At Belper, 14 km north of Derby and 10 km south of Cromford, the Strutt family built textile mills from 1773, transforming a small town whose main manufacture had been nails into one of eighteenth-century England’s principal centres of cotton spinning. The drawing of the iron-framed North Mill from Abraham Rees’s (1743-1825) Cyclopeadia , showing the transmission of power through the building, is one of the most celebrated images of the Industrial Revolution. Most of the Strutt mills have been demolished but the North Mill still stands and accommodates a visitor centre for the Derwent Valley World Heritage Site, together with exhibitions relating to the history of Belper. There are also demonstrations of spinning and other textile processes, and the centre is the starting points of guided walks and of trail guides through the housing built by the Strutts which is remarkably intact.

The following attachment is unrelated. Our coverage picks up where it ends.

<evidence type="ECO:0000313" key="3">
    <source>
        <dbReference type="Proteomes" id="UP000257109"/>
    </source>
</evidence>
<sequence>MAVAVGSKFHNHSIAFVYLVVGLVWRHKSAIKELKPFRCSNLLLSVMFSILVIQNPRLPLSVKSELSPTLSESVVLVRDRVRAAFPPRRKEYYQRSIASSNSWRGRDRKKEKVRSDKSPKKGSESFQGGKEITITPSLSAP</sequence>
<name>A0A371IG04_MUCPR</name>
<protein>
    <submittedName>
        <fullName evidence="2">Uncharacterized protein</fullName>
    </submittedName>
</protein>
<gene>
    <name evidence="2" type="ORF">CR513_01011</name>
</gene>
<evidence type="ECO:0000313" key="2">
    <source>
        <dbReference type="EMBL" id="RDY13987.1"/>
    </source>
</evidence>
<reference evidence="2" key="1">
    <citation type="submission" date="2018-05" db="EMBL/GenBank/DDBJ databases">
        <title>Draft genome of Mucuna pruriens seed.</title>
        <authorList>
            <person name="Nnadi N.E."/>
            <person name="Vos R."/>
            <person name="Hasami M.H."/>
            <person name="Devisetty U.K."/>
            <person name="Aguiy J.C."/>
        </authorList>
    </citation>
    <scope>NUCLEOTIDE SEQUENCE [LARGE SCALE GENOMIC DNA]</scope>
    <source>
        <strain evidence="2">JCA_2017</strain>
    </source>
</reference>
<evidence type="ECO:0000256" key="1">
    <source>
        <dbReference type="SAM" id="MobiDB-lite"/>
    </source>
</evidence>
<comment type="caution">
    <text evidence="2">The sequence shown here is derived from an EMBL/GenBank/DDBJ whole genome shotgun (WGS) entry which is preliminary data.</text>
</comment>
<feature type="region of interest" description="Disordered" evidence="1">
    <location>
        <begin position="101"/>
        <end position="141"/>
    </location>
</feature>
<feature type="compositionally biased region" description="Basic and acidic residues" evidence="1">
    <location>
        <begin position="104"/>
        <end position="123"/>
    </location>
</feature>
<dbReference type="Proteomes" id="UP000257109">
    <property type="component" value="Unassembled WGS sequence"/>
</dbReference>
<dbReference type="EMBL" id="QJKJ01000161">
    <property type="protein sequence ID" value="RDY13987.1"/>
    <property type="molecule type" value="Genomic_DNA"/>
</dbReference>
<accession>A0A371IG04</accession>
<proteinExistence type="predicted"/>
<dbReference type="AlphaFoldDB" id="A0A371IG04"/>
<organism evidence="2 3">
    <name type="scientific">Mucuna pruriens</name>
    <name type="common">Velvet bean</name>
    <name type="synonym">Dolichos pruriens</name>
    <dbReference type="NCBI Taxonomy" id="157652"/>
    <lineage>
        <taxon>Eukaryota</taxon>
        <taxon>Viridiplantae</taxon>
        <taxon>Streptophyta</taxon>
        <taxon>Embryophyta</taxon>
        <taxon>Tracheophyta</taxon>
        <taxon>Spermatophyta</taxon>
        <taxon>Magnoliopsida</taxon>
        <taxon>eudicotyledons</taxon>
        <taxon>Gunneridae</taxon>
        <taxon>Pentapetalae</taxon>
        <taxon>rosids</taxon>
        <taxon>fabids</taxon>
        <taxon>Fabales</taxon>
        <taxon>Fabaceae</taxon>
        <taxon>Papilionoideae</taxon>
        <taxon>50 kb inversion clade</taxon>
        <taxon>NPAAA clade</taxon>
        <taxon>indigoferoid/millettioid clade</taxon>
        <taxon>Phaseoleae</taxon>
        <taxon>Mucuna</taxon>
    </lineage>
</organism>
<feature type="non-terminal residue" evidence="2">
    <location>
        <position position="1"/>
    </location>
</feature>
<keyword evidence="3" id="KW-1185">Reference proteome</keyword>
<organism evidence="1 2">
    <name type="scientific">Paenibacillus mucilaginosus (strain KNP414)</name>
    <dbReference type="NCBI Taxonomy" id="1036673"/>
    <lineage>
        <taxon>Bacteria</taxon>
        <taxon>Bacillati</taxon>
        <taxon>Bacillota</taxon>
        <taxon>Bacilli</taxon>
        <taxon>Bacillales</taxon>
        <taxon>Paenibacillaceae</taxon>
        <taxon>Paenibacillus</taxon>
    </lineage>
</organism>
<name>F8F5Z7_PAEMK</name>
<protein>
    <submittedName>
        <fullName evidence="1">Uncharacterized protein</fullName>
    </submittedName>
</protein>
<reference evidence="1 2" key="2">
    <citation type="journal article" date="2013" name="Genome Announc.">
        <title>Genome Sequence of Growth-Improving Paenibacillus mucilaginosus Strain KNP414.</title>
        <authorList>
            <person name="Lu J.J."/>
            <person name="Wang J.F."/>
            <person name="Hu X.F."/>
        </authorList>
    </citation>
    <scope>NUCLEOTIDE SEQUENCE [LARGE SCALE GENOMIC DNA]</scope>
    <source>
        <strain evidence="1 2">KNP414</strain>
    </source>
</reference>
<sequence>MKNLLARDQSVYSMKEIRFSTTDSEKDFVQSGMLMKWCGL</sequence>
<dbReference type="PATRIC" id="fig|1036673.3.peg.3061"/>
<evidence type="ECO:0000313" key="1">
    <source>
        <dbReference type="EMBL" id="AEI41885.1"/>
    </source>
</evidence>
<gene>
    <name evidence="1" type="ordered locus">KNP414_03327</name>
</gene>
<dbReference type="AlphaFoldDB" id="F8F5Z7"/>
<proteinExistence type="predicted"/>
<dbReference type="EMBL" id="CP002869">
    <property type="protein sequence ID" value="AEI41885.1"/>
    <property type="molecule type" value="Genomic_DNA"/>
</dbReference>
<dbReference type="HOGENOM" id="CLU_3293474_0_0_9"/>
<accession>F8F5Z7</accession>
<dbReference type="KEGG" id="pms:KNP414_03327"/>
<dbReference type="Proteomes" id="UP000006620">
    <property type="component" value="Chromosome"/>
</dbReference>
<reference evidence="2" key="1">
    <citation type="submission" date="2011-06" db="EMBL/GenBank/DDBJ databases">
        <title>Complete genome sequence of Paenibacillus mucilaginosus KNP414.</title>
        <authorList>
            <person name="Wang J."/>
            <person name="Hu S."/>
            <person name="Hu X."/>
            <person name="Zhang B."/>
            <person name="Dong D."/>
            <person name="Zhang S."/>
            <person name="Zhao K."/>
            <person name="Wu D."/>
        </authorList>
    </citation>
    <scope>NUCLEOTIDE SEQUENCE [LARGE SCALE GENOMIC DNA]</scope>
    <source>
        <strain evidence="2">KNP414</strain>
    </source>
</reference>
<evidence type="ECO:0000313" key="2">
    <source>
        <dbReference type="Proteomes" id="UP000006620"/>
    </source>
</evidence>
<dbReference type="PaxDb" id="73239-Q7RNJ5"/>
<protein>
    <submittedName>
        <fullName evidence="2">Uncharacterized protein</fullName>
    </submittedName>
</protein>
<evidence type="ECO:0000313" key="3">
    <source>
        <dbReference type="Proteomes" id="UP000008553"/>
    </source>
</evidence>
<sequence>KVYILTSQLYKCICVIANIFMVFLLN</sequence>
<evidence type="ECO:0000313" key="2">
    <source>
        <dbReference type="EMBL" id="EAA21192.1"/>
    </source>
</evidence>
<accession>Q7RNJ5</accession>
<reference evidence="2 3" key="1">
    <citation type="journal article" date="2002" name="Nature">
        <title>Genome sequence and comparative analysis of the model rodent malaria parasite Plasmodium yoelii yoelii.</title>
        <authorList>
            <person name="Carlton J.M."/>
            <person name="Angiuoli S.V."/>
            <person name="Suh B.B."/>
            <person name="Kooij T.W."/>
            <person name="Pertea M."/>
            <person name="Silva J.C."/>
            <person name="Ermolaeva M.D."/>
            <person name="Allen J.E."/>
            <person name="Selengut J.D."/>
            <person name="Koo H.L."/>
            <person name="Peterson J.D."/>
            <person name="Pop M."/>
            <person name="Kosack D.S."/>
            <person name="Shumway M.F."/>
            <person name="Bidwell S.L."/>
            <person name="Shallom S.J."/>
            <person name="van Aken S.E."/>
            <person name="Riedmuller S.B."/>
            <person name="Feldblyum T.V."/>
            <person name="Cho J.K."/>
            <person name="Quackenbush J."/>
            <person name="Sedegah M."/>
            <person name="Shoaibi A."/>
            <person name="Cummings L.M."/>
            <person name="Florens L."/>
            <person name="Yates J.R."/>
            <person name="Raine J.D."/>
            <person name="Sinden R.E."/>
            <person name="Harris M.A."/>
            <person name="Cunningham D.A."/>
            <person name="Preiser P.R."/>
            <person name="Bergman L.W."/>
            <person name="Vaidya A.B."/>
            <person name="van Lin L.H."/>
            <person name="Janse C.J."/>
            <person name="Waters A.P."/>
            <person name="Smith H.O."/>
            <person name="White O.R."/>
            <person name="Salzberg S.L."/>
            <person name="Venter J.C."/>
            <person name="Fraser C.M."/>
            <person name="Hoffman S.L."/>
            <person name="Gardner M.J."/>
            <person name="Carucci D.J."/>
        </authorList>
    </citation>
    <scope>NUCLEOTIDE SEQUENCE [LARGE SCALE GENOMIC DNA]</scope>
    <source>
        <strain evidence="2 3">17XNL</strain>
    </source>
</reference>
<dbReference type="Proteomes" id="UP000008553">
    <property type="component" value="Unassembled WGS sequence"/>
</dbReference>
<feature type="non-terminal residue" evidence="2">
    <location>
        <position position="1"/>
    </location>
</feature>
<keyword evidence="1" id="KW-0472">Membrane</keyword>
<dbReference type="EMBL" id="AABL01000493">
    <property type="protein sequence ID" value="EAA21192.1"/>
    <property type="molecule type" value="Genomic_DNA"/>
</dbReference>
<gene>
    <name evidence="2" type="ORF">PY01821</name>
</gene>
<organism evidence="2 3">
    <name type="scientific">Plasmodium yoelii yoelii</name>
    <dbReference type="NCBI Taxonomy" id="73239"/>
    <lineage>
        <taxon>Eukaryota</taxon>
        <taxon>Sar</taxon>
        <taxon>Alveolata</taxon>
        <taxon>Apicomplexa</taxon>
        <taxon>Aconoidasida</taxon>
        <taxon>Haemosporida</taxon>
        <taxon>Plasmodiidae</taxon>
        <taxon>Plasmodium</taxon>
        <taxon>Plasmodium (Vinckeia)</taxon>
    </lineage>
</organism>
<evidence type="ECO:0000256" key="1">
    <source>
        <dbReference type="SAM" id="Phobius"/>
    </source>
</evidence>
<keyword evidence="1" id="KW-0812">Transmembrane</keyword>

Adjacent to the North Mill is the huge steel-framed East Mill of 1912, which is now occupied as offices and retailing units detailed on the belpermills website.